Casino Industry at Risk as UK Government Measures Fall Short

While UK casinos and cardrooms are still deciding whether or not to shut in the face of the coronavirus pandemic, the UK government are being urged not to let people in hospitality, leisure, and entertainment hang out to dry.

By: Andrew Burnett

The UK are lagging behind almost every nation in their response to the global virus, and the gambling and gaming world is at serious risk, says Michael Dugher, chief executive of the Betting and Gaming Council (BGC).

“Casinos face an immediate crisis as customer levels drop by up to 90% as tourism grinds to a halt, with real fears for thousands of staff and entire businesses,” explained Dugher in a press release.

The UK Chancellor of the Exchequer, Rishi Sunak, this week announced a £350billion package of help for the business sector, which includes 100% business rates relief for 12 months.

However, there are fears that gambling and gaming companies may suffer more than other sectors.

“This could be the end of the industry as we know it,” Dan Waugh from the specialist gambling research firm Regulus Partners told the Financial Times.

“If, due to loans, the government owns most of the gambling industry it may not let it go back to the way it was.”

London could be the first UK area to be hit by government lockdown measures.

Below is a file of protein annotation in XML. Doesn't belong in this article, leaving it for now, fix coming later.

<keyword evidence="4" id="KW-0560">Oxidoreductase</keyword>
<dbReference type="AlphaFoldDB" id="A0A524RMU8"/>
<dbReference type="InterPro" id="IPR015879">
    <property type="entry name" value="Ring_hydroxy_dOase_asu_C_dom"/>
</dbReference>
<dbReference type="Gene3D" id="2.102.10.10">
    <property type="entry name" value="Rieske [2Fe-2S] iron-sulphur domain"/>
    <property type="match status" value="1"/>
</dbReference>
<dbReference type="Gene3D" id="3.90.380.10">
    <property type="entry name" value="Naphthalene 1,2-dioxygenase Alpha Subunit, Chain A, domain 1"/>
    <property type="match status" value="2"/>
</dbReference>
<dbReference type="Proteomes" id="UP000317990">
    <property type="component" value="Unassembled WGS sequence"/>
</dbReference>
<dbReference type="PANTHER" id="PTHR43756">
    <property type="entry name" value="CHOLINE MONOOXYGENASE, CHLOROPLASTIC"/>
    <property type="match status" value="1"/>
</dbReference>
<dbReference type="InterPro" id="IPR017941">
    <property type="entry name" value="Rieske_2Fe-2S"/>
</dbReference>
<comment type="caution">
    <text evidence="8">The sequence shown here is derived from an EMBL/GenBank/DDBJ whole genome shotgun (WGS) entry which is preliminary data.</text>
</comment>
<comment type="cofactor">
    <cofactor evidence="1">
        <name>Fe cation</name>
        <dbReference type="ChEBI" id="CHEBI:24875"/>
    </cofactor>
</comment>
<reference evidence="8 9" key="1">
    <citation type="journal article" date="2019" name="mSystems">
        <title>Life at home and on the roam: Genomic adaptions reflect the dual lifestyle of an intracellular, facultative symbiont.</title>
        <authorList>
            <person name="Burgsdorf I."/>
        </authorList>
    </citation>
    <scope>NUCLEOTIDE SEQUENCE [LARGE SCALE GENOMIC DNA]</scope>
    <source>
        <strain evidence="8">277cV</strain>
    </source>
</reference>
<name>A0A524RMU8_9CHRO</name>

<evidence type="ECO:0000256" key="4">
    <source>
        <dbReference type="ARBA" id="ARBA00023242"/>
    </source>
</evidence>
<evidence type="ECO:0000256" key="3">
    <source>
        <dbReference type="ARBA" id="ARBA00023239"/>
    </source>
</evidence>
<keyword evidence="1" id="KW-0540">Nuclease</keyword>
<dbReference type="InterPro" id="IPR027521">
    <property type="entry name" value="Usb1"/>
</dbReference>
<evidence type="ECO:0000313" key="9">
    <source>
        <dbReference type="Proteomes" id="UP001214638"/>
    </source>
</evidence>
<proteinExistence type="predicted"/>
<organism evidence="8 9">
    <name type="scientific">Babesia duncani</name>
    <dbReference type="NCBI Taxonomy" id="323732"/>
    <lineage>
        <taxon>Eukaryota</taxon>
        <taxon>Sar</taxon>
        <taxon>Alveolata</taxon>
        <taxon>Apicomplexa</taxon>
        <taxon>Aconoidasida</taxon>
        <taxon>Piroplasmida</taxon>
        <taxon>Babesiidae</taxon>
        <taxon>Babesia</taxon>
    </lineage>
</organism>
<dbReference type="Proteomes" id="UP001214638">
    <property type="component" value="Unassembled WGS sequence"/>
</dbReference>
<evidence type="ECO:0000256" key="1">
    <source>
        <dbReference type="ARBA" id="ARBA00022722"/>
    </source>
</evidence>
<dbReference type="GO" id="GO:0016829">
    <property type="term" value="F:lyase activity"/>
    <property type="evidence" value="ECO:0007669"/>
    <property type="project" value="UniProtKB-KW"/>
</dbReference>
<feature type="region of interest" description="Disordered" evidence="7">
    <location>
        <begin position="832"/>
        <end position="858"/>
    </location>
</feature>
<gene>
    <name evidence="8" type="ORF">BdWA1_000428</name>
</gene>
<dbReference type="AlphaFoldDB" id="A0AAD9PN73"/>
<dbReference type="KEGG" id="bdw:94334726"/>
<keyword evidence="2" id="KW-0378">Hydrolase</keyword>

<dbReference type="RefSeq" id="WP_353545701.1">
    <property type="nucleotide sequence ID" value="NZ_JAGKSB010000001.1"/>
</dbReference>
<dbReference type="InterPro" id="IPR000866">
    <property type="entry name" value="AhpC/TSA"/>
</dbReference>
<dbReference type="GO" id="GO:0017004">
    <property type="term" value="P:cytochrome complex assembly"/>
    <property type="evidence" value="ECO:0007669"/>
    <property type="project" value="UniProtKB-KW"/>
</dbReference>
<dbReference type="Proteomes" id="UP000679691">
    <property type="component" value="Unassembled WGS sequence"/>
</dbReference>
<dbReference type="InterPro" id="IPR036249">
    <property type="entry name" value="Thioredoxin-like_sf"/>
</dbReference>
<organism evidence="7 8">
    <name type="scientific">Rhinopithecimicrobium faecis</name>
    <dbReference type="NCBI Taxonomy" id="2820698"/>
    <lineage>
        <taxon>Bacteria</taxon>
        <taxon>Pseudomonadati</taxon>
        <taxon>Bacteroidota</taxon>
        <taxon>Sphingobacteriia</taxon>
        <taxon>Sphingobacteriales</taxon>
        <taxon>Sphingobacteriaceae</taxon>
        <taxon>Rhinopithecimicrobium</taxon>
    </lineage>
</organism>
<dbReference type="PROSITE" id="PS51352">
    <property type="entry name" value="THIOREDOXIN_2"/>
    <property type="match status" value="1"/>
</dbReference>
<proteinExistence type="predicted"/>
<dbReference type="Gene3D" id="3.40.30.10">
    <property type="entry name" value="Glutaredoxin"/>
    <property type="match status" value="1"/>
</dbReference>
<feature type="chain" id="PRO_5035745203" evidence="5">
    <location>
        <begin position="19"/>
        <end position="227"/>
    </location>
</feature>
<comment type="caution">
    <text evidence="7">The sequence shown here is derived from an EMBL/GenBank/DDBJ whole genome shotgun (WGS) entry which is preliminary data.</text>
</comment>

Last week it was described as “a city of super-spreaders” by officials, and the UK government is reported to be ‘drawing up sweeping plans to enforce the emergency closure of restaurants, bars, pubs and cinemas in the city’. Casinos are also likely to be caught up in this net.

These plans would also ‘restrict the use of public transport to only essential "key workers”.'

Several casinos in the UK have closed on their own account, Rob Yong’s Dusk Till Dawn promising to pay staff during their closure.

Others, however, have been open for business as usual, despite the growing number of infected and dead from the COVID-19 disease caused by the coronavirus.

Prime Minister Boris Johnson’s approach to the crisis has been slated worldwide, and the BGC’s Dugher is worried that his industry members will feel some of the worst financial effects.

“This is a national emergency. The Treasury cannot let people in hospitality, leisure, and entertainment hang out to dry,” he stated.


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